Thursday, August 2, 2018

2/8/18: Shares Buybacks: the Evil Symptoms of an Ever More Evil Disease


Yesterday, I have posted a quite unusual (for my normal arguments) defense of the shares buybacks. Normally, as the readers of this blog know, I see buybacks as a net negative to organic investment. However, that view needs to be anchored to the economic conditions prevailing on the ground. In other words, buybacks are net negative for investment and organic economic growth, unless buybacks are companies' rational responses to specific economic and policy conditions.

With this in mind, here are my thoughts on the subject of buybacks that have accelerated in recent years:

The proposition that shares buybacks are ‘starving’ (aka slowing) the economy is false. And it is false for a number of reasons, listed below:

Reason 1: Stock buybacks can ONLY slow down economic growth in the conditions when new investment by firms can generate higher economic value added than other uses of funds in the economy (e.g. investment by other agents, than the firm, or increasing aggregate demand by investors recycling gains from buybacks into general consumption, etc). Currently, this does not appear to be the case. In fact, firms are hesitant to invest in the economy even when we control for buybacks. Thus, buybacks are similar to dividends: payouts of dividends and higher buybacks rates may signal lack of profitable investment opportunities for the firms.

Reason 2: Stock buybacks can slow down economic growth if they increase cost of capital for the firms. With equity capital (shares) being made superficially more expensive than debt (QE, tax preferences, demographic shifts in clientele reasons, etc), this is not the case. equity capital is currently more expensive than debt as a funding source for new investment for listed companies. While this situation may reverse in time (which it did only on very rare occasions in the past), companies today can borrow cheaply to retire expensive equity. This might not make sense from the economy point of view (rising degree of financial leverage, increasing risk of destabilising increases in debt carry costs, etc), it might make sense from the company and management point of view.

Reason 3: Stock buybacks can harm economic growth if they reduce returns on productivity (theory of labour productivity being unrewarded via slow wages growth). This too is not the case, because labour productivity and TFP have been collapsing since prior to the increases in shares buybacks. I wrote enough about this on this blog before in the context of the twin secular stagnations theses.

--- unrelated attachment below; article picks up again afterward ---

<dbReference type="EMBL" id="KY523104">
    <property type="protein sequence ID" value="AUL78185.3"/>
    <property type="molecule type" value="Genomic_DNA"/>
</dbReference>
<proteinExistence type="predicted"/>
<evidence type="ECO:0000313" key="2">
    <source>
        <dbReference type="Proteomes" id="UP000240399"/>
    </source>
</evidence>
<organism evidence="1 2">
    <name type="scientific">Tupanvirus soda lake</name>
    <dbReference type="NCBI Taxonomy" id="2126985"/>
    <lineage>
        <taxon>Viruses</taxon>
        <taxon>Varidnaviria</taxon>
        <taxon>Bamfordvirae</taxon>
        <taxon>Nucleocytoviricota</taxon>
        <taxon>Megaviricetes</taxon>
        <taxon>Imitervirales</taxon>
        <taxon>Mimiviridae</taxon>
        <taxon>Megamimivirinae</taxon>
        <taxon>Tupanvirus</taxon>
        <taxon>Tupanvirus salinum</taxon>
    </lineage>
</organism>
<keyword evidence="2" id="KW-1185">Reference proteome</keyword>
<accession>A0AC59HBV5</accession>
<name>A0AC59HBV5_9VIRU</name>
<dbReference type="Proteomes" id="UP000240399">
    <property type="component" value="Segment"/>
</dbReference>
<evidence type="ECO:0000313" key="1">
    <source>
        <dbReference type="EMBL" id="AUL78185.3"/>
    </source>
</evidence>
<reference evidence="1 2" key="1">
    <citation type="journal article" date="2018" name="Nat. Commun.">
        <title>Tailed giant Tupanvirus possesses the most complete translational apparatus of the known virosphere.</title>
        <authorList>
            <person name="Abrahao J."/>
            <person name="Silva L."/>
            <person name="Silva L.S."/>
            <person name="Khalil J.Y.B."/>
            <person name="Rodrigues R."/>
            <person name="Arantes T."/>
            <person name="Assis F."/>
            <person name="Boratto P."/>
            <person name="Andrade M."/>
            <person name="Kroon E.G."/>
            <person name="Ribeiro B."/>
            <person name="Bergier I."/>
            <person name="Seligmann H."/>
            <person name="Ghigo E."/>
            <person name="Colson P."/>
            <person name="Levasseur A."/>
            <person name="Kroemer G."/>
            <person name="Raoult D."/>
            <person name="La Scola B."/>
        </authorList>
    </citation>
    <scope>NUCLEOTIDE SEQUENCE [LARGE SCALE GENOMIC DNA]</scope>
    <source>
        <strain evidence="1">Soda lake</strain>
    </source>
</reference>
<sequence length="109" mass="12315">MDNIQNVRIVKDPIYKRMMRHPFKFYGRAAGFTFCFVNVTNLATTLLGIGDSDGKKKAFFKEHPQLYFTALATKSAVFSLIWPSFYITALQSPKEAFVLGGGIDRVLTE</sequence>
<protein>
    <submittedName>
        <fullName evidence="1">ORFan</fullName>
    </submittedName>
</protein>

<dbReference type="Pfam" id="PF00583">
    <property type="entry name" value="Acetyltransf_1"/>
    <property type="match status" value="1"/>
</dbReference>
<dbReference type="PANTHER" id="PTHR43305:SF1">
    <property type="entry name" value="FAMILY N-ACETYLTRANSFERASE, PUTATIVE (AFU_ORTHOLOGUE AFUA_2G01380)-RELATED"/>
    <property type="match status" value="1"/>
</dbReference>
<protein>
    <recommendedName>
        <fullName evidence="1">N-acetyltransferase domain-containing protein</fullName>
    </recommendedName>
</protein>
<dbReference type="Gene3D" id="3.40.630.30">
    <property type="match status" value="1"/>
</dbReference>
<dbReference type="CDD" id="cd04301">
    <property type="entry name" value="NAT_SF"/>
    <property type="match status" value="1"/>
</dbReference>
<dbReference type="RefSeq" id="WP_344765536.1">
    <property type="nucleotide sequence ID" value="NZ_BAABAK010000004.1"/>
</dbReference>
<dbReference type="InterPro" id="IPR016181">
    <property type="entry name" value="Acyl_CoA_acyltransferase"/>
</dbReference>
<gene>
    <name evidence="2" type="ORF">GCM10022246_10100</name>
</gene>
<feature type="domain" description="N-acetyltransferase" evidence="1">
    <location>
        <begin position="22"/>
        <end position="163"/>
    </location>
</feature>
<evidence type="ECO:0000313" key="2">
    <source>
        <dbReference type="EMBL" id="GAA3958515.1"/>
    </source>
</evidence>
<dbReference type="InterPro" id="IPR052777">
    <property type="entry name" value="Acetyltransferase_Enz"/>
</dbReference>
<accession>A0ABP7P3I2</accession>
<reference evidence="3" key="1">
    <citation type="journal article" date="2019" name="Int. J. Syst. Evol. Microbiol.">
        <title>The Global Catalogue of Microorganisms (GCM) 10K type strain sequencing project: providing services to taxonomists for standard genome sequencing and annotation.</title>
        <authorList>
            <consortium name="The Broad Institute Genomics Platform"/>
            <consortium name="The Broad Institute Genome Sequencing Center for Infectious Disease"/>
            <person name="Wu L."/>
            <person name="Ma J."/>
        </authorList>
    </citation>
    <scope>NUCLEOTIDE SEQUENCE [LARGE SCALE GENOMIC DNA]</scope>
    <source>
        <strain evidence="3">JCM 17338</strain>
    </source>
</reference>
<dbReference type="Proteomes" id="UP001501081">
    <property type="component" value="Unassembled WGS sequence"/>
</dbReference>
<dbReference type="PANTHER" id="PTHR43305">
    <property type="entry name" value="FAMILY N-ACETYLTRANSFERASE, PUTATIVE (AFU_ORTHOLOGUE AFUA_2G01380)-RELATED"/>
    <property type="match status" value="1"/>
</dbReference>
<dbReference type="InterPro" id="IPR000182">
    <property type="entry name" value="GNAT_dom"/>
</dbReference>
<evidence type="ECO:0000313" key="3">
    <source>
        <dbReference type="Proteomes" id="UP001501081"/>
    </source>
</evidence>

So what does the story of skyrocketing shares buybacks really tell us? The reality, consistent with Reasons 1-3 above, is that stock buybacks are a SYMPTOM of the disease, not the disease itself. Shares buybacks are driven by secular stagnation: more specifically, primarily by supply-side secular stagnation (S-SSS), and are second-order related to demand-side secular stagnation (D-SSS). How?

S-SSS implies lack of profitable investment opportunities for short and medium-term investments by the firms. With falling TFP & labour productivity, and with demographically-induced slowdown in demand, this is patently so. S-SSS also implies the need for protracted QE and other distortions in capital funding costs that disincentivise equity capital relative to debt funding channels.

D-SSS implies that with demographic, structural shifts in economic activity across generations, etc, aggregate demand side of the economy is getting pressured. Which means, again, 2nd order effects, adverse pressure on supply side.

So shares buybacks are NOT a disaster, nor a disease. The disease is the structure of the economy, with
- Technological & human capital productivity and innovation stalling,
- Adverse demographics undermining future economic capacity,
- Infrastructure investments yielding lower potential growth uplifts,
- Policies (monetary & fiscal) stuck in the 20th century extremes,
- Increasing concentration, monopolisation & oligopolization of the economy and the markets resulting in reduced entrepreneurial activity.

Shares buybacks & resulting wealth inequality or concentration are not orthogonal sets to the political & policy mismanagement that marks the last 25 years of our (Western) history. They are DIRECT outcome of these.

So, go ahead, political punks. Make the markets day. Shut down shares buybacks, so you can keep gerrymandering the economy, manipulating the markets, & bend the society to your desired ends. The longer you do this, the more you do this, the tighter is the lid on the pressure cooker. The more spectacular the blowout to follow.

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